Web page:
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REVIEW OF THE YEAR 1863.

i EXECUTION of a WOMAN-DREADFUL…

GARIBALDI AND VICTOR HUGO.

A MAN WITHOUT A COUNTRY.

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A MAN WITHOUT A COUNTRY. A curious article has been published in the Atlantic Monthly, giving dates, names of officials and vessels of war, as if intended to be taken as literal fact. It is a history of Philip Nolan, who is described as having been, in 1805, a lieutenant in the United States' army, and who became im- plicated with Burr in some of his schemes of "treason." The narrative is as follows Nolan was tried by court-martial, found guilty, and, when asked if he had anything to say why he had not been faithful to the United States, he replied, the United States! I wish I may never hear of the United States again." The court-martial, it is said, took him at his word, and sentenced him to be hence- forth a man without a country. The authorities at Washington approved the sentence, and, immediately after, Nolan was transported to a vessel bound on a long cruise. From that time up to the hour of his deathâa period of nearly sixty years-the United States became to him as if they never had existed. Whenever the vessel upon which he was embarked approached this country, he was transferred to one outward bound. The name of the United States was never mentioned in his hearing. All books and papers, before going to him, were carefully examined, and every allusion to this country completely removed. He was so surrounded that under no circumstance was there anything relating to the United States mentioned in his hearing. During his last sickness, and a few hours before his death, his physician, in obedience to his urgent entreaties, gave him a summary of the changes which occurred from 1807 down to May, 1863, during all which time not one syllable relative to his country had ever reached him. He is stated to have ditd on the United States' corvette Levant on the 11th of May of the present year. "I tell you," says the doctor, it was a hard thing to condense the history of half a century into that talk with a sick man. And I do not now know what I told him-of emigration and the means of it; of steamboats and rail- roads and telegraphs; of inventions, and books, and literature; of the colleges and West Point, and the Naval School; but with the queerest interruptions that ever you heard. You see it was Robinson Crusoe asking all the accumulated questions of 56 years. I told him everything I could think of that would show him the grandeur of his country and its prosperity; but I could not make up my mouth to tell him a word about this infernal rebellion. And he drank it in, and enjoyed it as I cannot tell you. He grew more and more silent, yet I never thought he was tired or faint. I gave him a glass of water, but he just wet his lips, and told me not to go away. Then he asked me to bring the Presbyterian'Book of Public Prayer,' which lay there, and said with a smile that it would open at the right place, and so it did. There was his double red mark down the page, and I knelt down and read, and he repeated with me- For ourselves and our country, 0 gracious God, we thank Thee, that, notwithstanding our manifold transgressions of Thy holy laws, Thou hast continued to us Thy marvellous kindness. And so to the end of that thanksgiving. Then he turned to the end of the same book, and I read the words more familiar to meâ Most heartily we beseech Thee with Thy favour to behold and bless Thy servant, the President of the United States, and all others in authority. And the rest of the Episcopal collect. 'Danforth,' said he, I have repeated those prayers night and morning; it is now 55 years.' And then he said he would go to sleep. He bent me down over him and kissed me. I thought he was tired and would sleep. I knew he was happy, and I wanted him to be alone." But in an hour, when the doctor went in gently, he found Nolan had breathed Bis life away. We locked in his Bible, and there was a slip of paper, written- Bury me in the sea-it has been my home, and I love it. But will not some one set up a stone for my memory at Fort Adams or at Orleans, that my disgrace may not be more than I ought to bear? Say on it,â"In memory of Philip Dolan, lieutenant in the army of the United States. He loved his country as no other man has loved her but no man deserved less at her hands."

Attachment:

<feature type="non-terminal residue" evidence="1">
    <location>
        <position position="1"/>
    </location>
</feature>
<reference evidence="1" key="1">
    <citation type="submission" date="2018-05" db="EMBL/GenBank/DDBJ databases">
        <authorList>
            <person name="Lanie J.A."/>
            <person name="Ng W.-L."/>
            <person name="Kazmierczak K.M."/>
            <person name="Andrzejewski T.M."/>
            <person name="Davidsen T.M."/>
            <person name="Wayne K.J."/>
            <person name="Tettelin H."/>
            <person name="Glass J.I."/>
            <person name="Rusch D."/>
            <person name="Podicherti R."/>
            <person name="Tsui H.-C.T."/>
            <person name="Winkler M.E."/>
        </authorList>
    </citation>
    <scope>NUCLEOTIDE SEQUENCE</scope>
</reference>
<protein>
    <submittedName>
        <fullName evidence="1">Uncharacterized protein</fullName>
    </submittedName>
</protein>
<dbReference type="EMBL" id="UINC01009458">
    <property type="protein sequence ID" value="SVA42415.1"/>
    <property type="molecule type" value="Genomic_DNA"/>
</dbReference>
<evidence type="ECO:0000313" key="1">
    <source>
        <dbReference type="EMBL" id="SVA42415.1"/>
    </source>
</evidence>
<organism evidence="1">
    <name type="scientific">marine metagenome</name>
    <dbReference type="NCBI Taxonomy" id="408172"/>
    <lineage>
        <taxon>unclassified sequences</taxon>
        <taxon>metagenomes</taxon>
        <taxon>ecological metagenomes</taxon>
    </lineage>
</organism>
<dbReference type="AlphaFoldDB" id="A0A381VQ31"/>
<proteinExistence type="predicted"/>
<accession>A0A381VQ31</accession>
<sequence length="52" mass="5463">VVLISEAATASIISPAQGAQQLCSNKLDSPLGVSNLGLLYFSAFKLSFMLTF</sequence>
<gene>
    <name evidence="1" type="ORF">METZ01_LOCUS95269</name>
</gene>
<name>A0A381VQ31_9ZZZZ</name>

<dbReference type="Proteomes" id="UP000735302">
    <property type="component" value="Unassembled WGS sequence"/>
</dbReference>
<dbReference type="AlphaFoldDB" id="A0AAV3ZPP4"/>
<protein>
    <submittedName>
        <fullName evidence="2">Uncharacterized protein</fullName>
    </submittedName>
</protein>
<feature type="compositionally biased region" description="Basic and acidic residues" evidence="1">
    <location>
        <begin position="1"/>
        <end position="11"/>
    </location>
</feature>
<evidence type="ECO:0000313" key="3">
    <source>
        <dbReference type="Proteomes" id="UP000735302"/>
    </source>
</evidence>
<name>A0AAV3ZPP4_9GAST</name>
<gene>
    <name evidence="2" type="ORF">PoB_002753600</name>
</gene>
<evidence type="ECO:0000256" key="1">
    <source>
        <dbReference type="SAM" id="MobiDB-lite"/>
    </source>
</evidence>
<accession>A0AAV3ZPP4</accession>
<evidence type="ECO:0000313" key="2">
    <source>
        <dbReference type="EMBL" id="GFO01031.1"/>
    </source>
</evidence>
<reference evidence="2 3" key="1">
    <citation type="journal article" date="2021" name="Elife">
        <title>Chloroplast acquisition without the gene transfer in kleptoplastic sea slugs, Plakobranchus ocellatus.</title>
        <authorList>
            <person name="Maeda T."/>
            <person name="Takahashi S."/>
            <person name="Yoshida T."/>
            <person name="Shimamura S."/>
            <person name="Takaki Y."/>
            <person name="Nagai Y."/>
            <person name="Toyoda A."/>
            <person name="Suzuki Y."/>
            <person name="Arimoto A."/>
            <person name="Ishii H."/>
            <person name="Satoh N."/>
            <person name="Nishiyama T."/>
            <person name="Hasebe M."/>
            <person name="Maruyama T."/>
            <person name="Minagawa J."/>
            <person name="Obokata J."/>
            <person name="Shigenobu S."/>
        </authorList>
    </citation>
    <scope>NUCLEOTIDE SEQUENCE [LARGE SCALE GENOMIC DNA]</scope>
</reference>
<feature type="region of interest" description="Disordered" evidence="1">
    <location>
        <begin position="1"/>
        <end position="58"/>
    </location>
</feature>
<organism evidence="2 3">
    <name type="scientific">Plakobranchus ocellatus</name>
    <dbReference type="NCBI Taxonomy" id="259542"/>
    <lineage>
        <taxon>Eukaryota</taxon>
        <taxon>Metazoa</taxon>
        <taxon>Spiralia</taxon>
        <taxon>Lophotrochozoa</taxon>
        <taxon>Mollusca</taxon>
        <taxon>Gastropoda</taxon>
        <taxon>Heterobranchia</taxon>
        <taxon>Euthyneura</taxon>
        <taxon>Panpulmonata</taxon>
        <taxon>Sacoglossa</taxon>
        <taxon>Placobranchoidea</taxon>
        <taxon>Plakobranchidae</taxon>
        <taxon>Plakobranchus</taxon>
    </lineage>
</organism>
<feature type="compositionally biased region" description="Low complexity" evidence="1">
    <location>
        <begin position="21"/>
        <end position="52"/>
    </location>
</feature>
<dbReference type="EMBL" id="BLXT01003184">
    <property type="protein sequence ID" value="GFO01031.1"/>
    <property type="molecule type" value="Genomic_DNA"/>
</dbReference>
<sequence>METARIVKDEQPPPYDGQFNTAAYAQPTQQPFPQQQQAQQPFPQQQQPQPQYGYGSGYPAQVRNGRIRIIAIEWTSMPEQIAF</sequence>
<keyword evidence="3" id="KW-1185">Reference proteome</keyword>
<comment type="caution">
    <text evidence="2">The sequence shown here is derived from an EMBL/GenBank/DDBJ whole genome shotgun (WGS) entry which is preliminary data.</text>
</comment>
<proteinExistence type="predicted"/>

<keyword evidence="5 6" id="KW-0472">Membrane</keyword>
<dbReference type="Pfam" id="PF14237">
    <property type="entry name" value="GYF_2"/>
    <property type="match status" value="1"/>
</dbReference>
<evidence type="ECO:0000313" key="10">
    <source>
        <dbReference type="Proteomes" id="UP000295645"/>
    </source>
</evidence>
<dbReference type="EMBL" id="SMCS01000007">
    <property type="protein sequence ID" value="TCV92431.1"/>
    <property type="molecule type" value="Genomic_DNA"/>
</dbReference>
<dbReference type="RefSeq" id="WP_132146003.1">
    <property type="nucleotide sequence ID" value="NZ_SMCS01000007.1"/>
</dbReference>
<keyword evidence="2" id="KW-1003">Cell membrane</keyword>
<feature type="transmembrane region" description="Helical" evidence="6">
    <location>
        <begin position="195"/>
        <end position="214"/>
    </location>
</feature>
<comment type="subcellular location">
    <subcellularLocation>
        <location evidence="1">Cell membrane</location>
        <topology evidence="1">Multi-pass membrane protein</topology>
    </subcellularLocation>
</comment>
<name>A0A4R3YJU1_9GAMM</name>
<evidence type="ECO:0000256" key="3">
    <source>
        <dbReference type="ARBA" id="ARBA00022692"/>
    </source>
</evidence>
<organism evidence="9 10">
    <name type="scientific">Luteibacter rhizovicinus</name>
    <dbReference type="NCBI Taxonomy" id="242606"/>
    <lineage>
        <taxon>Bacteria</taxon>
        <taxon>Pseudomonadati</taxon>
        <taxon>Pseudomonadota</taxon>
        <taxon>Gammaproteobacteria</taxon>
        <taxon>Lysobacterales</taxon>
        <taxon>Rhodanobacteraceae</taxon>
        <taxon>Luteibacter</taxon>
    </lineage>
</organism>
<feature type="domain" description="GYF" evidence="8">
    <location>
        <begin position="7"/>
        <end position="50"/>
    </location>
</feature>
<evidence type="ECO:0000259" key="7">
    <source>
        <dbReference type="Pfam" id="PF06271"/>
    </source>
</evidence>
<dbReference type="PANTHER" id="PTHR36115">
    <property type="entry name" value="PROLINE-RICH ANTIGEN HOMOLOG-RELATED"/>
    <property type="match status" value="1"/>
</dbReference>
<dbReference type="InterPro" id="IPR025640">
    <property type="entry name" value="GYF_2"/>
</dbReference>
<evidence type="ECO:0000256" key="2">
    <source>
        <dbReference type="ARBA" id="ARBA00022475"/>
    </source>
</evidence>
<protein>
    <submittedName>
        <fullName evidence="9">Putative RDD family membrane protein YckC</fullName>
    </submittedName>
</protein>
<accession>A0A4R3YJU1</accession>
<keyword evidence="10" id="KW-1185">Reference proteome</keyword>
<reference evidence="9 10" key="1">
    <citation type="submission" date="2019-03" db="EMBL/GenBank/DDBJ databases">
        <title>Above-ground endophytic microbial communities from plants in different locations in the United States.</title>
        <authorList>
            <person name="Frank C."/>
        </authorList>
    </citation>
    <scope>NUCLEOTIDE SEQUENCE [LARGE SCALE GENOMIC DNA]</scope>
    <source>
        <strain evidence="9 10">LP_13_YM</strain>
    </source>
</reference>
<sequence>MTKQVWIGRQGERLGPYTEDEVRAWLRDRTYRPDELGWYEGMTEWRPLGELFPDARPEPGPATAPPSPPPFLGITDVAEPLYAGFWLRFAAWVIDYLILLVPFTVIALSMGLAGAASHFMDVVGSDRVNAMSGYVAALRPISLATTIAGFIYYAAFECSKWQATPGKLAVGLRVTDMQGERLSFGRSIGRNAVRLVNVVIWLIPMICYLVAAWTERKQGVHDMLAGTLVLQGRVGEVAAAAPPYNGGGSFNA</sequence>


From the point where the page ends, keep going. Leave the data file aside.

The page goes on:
A SAD CHRISTMAS.

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THE MARKETS.